Waddingham’s Rebecca Welton is merely a product of our culture’s obsessive notions of youth. Much like she’s tossed aside for a younger and squickier version of herself by her ex-husband, a lot of older characters such as her are also sidelined in various narratives. Rebecca becomes a source of contention for viewers as she refuses to fit the mould of what femininity in her 40’s “should” be; or what we, as viewers, have come to expect. Waddingham has carefully crafted an exterior that so drastically clashes with the interior of who Rebecca is. In many ways, that is the very thing that makes it so compelling to watch. At almost six feet with icy blonde hair and green eyes, Waddingham resembles one of those cold and beautiful marble sculptures that are often intimidating. So, when her character, Rebecca, begins to show cracks of vulnerability and devastating hurt, there’s a magnetism that becomes almost inescapable in these conflicting images. We are at once in awe of Rebecca as this woman of stature and power and utterly devastated by her utter frustration and despair.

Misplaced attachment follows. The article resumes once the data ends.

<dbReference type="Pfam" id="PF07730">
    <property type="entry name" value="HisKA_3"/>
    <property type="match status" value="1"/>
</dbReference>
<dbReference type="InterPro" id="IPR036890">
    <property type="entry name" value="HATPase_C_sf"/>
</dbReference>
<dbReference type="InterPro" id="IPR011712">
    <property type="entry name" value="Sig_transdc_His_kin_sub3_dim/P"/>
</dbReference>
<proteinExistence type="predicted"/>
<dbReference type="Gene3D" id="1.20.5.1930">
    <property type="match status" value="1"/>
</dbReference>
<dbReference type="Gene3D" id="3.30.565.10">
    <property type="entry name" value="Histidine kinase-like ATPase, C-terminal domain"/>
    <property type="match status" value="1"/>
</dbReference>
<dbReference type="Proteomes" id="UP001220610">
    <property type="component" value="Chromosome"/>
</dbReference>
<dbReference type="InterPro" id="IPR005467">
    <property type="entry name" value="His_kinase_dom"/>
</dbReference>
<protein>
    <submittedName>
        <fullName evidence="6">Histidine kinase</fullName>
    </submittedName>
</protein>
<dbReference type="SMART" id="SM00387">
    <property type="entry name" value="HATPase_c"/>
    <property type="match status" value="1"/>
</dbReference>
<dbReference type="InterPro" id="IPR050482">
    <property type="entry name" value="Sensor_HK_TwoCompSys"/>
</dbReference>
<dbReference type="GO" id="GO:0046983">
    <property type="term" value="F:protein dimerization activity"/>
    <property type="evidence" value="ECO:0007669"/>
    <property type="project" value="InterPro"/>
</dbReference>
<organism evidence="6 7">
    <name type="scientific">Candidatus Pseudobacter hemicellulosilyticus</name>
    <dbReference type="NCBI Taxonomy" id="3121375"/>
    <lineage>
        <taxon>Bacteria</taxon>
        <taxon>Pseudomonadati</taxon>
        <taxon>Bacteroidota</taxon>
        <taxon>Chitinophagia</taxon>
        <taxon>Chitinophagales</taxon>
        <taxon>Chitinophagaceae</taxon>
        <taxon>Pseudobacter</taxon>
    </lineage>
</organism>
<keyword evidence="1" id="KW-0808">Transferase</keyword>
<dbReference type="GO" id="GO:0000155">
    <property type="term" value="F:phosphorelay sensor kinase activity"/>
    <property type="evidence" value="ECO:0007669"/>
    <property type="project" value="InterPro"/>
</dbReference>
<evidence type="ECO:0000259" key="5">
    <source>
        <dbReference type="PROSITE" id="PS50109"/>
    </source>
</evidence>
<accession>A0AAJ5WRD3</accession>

In direct contrast to Rebecca, is Sudeikis’s Ted Lasso. Ted is an all-American football coach from Kansas who is hired in Rebecca’s orchestrated plan to destroy her ex-husband’s football club. Not to be confused with American football, Coach Lasso has no real technical experience with the European sport, hence his newfound job as head coach of Richmond FC. Credentials aside, it’s who Ted is that matters; not what he does. Sudeikis’s Ted Lasso is a foil to the very idea of masculinity in America. His characterisation of Ted hinges on unfolding the problematic aspects of hypermasculinity in our everyday culture, as Ted is someone who doesn’t need to constantly assert his dominance over others much like Rebecca’s ex-husband did and does throughout the series. This is especially poignant within the space of sport, where it’s excessively built upon toxic masculinity, as his soft and nurturing approach to relationships becomes important.